10. 10. Syllabic Consonants: Nasal/Lateral/ Flap Nasal: Syllabic-n Consider the syllables that make up the following word. garden    /gɑ(r)/ + /dən/ = /ˈgɑ(r) dən/ {1} The first syllable /gɑ/ consists of a CV sequence and the second syllable /dən/ of a CVC arrangement. The first syllable is said to be a stressed syllable, i.e. it is given more weight, more emphasis, when spoken. The second syllable is an unstressed syllable . In unstressed syllables that end in /n/ the immediately preceding vowel is usually the neutral vowel /ə/. This results in the final /n/ taking on the full measure of the syllable. This is known as syllabic-n and it is transcribed in IPA as [n̩]. Thus: garden    /ˈgɑ(r)dən/    →    [ˈgɑ(ɹ)dn̩] {2} We see, therefore, that the second syllable no longer contains a vowel. Further examples of syllabic-n include the following. frighten    /ˈfraɪtən/    →    [ˈfraɪtn̩] ,button    /ˈbʌtən/    →    [ˈbʌtn̩] 
  11. 11.        The most frequently found in (n) Most common after alveolar plosives and fricatives, [t ,d ,s , z , followed by n , the plosive nasally released by lowering the soft palate. E.g eaten /i:tn/ the tongue doesn’t move in the tn sequence but the soft palate is lowered at the end of t so the compressed air escaped through nose. (n) can’t be usually found after l , tʃ , d3 Syllabic n after non-alveolar consonant is not so widespread . E.g ‘wagon’ Syllabic n after bilabial consonants ‘ ribbon’ After velar consonants , syllabic n is also possible ‘waken’ After f, v , syllabic n is more common ‘seven’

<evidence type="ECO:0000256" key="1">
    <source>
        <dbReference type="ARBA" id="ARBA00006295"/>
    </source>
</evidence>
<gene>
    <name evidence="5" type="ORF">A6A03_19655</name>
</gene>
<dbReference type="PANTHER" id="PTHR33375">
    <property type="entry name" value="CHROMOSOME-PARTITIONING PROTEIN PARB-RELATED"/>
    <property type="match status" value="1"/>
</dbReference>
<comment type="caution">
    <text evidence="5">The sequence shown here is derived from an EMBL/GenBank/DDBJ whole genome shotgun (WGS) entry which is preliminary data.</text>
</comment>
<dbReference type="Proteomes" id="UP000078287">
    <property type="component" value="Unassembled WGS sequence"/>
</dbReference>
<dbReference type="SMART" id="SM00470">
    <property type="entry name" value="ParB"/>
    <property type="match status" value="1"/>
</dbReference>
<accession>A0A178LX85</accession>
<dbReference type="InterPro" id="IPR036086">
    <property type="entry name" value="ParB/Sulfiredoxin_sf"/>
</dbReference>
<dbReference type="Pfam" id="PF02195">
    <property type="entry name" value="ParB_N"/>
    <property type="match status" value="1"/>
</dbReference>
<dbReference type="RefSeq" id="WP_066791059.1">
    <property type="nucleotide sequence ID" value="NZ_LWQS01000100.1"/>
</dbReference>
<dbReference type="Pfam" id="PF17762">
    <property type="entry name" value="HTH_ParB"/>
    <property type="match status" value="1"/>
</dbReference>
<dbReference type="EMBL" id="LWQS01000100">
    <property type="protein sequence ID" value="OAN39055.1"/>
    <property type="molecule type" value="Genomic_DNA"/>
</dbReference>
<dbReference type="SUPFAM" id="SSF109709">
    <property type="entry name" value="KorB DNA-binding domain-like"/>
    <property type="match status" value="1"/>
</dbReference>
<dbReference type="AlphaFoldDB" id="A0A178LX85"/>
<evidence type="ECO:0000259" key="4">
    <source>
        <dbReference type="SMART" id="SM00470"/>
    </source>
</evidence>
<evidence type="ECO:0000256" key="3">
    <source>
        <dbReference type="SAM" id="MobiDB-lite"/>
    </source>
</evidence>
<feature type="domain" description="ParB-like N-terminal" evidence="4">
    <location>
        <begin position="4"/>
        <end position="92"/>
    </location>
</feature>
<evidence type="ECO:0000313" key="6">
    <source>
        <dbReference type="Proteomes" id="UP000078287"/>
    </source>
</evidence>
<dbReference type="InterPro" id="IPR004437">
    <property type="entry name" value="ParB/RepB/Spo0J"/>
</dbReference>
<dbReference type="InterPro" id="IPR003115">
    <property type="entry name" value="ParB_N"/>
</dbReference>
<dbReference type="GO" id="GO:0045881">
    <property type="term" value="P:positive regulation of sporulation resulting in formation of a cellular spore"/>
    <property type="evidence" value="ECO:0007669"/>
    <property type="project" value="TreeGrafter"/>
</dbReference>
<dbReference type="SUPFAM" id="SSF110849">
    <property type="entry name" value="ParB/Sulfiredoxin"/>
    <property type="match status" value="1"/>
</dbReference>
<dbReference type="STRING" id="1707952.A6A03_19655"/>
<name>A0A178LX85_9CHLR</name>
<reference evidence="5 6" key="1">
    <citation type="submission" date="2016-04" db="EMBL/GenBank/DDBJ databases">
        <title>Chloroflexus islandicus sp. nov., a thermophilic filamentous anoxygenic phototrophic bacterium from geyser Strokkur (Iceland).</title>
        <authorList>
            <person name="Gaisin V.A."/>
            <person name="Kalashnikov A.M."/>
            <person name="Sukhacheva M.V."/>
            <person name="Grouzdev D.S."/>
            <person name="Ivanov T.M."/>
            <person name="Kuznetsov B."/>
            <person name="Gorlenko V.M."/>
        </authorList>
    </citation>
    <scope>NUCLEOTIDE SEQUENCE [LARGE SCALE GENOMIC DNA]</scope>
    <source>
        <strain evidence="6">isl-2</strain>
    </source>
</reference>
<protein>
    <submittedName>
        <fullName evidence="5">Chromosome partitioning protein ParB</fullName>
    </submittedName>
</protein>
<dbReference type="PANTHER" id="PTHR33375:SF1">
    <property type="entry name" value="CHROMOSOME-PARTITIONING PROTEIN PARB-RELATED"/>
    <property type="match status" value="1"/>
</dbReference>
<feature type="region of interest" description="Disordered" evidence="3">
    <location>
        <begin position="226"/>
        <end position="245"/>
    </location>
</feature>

12. 12. Syllabic-m Syllabic-m As well as the occurrence of syllabic-n in unstressed syllables, syllabic-m can occur in similar environments. Examples of syllabic-m, which similarly take the full measure of a syllable, i.e. taking the nuclear vowel slot in the syllable, include the following. rhythm     /ˈrɪðəm/    →    [ˈɹɪðm̩] bottom    /ˈbɒtəm/    →    [ˈbɒtm̩] blossom    /ˈblɒsəm /    →    [ˈblɒsm̩]
  13. 13. Syllabic-ng In certain environments, the third English nasal /ŋ/ may also occur as a syllabic consonant. Consider the following: broken    /ˈbrəʊkən/    →    [ˈbɹəʊkŋ̩] Here, the /ən/ sequence is compressed. Such compression could plausibly yield syllabic-n in the nuclear vowel slot, i.e. [ˈbɹəʊkn̩]. Further, in some instances, the occurrence of a velar plosive (here /k/) adjacent to a nasal (here /n/) leads to the nasal assimilating a feature of the velar plosive. Now, it occasionally happens that the nasal assimilates the place of articulation of the velar plosive /k/, i.e. the velar position. This yields a velar nasal. Of course, the English velar nasal is /ŋ/ (as in the word wing /wɪŋ/). Hence, we can argue that [ˈbɹəʊkn̩] undergoes an assimilatory process to yield [ˈbɹəʊkŋ̩]. This assimilation is more likely to occur if the nasal consonant /n/ occurs between two velar consonants, as in the following example. broken key    /ˈbrəʊkən ki/    →    [ˈbɹəʊkŋ̩ ki]